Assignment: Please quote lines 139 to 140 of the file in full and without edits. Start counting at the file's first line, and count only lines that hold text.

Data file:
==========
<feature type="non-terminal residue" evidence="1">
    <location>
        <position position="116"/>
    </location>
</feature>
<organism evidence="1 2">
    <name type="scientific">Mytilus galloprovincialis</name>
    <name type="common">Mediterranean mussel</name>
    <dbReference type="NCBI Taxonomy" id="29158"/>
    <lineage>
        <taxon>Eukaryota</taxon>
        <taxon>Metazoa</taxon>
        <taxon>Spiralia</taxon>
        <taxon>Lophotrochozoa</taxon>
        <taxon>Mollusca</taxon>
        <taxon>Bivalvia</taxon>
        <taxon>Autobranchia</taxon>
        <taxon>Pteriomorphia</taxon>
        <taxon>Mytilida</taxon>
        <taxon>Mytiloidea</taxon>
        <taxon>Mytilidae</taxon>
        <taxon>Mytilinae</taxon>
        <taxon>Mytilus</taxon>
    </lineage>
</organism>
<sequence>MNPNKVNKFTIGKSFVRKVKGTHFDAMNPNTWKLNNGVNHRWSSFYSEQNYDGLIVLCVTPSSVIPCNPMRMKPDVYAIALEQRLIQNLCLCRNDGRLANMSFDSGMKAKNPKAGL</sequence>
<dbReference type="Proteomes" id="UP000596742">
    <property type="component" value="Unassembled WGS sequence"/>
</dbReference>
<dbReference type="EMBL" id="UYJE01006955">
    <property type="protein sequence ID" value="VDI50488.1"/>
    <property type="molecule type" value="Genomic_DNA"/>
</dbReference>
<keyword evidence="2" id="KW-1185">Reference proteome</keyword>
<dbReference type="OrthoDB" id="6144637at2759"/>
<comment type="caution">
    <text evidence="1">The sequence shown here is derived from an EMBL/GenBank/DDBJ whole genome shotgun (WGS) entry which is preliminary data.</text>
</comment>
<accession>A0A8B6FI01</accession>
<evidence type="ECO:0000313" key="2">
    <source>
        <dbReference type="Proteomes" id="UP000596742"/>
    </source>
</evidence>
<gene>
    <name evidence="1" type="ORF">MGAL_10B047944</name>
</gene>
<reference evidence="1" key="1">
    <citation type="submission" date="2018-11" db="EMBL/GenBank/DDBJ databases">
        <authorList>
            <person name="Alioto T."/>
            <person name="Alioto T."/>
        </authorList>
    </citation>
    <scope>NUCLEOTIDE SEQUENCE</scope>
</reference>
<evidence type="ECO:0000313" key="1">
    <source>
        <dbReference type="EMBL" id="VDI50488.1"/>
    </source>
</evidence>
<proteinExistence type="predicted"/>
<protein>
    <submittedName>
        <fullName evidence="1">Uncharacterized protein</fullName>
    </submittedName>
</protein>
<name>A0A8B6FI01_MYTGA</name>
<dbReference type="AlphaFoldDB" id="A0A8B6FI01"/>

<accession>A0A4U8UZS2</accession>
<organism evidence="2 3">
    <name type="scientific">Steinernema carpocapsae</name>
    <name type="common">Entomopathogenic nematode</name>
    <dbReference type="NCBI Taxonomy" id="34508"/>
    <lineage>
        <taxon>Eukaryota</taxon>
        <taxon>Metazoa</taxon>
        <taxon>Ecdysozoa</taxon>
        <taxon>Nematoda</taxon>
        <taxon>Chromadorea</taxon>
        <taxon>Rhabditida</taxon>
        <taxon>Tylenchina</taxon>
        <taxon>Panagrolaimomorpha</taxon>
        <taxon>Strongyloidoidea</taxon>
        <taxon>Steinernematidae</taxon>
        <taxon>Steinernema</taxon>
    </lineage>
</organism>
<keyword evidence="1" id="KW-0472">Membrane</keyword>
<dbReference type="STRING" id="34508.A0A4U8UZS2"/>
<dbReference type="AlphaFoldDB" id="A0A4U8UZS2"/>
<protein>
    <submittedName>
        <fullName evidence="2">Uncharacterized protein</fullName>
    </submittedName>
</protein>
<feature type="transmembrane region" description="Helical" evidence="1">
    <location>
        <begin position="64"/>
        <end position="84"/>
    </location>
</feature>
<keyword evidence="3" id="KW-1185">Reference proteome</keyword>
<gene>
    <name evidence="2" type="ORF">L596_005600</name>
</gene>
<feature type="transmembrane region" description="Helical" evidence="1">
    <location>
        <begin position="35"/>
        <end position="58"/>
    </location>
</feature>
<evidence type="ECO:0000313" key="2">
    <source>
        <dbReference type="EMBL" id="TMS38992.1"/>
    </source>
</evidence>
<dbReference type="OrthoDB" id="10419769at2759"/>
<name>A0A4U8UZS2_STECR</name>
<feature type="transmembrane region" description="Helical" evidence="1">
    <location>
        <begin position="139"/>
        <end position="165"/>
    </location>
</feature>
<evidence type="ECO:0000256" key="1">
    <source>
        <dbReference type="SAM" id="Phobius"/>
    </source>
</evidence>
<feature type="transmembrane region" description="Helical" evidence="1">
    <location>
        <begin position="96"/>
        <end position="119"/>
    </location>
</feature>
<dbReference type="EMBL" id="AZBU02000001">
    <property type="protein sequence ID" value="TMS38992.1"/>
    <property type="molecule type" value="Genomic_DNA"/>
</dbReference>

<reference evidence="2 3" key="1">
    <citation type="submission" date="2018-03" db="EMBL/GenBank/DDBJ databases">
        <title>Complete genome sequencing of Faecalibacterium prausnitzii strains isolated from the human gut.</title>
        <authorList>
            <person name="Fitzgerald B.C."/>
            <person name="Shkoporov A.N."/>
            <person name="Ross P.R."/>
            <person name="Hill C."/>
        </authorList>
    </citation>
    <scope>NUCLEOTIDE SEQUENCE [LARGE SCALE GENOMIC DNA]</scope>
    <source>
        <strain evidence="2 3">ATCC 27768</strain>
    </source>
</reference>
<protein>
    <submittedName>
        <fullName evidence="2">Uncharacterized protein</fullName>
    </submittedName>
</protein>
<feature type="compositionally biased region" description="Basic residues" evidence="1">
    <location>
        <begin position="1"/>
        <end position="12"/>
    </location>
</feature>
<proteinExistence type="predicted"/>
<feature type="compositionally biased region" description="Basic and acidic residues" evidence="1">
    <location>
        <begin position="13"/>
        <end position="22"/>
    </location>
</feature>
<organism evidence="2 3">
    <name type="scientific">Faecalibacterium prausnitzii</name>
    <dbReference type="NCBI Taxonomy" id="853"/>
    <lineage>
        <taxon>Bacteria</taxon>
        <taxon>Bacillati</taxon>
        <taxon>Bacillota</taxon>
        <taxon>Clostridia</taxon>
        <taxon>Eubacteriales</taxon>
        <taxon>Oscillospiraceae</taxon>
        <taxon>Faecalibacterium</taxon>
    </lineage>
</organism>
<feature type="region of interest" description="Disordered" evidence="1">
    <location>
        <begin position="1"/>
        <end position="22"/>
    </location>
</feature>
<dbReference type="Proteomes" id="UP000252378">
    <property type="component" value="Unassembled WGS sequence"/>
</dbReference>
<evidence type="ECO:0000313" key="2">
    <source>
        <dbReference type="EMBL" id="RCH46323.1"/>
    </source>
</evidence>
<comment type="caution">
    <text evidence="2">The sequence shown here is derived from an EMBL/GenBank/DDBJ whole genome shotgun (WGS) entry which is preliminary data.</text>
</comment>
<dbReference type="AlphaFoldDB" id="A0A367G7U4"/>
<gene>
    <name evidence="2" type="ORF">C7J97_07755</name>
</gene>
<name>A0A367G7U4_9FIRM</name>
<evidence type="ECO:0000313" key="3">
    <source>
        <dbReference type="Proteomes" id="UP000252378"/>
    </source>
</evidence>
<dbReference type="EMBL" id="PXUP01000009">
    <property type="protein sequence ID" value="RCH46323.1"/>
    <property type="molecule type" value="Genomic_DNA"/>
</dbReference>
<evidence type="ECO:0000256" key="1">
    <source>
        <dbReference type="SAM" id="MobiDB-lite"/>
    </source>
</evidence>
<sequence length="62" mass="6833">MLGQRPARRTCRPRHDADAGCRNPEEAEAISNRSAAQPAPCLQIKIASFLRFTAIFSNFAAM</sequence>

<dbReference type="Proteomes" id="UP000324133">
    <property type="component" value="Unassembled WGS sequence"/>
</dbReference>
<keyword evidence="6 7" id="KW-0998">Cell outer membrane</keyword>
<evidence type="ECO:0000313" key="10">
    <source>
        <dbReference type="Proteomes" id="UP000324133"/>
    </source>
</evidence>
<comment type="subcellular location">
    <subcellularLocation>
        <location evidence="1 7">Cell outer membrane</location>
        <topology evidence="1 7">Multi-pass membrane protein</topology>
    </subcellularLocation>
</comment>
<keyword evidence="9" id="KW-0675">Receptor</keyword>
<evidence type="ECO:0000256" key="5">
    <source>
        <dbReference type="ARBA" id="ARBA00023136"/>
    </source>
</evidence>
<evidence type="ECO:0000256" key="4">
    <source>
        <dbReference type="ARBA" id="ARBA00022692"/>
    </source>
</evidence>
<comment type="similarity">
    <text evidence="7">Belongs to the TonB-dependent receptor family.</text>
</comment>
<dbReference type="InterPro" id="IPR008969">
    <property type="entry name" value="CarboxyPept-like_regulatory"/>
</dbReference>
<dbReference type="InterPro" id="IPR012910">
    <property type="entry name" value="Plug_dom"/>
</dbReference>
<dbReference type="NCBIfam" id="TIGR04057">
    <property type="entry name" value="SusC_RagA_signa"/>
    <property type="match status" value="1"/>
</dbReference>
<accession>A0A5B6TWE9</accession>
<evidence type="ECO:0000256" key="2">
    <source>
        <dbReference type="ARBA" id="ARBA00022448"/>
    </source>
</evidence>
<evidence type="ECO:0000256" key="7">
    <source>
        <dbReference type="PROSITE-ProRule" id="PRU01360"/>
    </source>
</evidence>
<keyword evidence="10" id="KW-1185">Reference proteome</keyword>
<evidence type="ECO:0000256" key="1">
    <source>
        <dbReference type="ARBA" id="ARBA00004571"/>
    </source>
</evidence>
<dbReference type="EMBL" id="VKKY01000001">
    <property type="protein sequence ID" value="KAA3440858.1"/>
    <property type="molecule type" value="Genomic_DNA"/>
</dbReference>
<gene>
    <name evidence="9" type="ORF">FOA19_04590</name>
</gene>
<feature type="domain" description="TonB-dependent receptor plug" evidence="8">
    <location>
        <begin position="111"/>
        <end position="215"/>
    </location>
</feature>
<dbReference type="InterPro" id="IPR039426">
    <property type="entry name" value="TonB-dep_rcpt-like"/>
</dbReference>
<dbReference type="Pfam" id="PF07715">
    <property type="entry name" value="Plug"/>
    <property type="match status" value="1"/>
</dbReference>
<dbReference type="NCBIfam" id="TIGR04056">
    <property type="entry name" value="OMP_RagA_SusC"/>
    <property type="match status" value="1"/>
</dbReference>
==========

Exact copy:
    <property type="molecule type" value="Genomic_DNA"/>
</dbReference>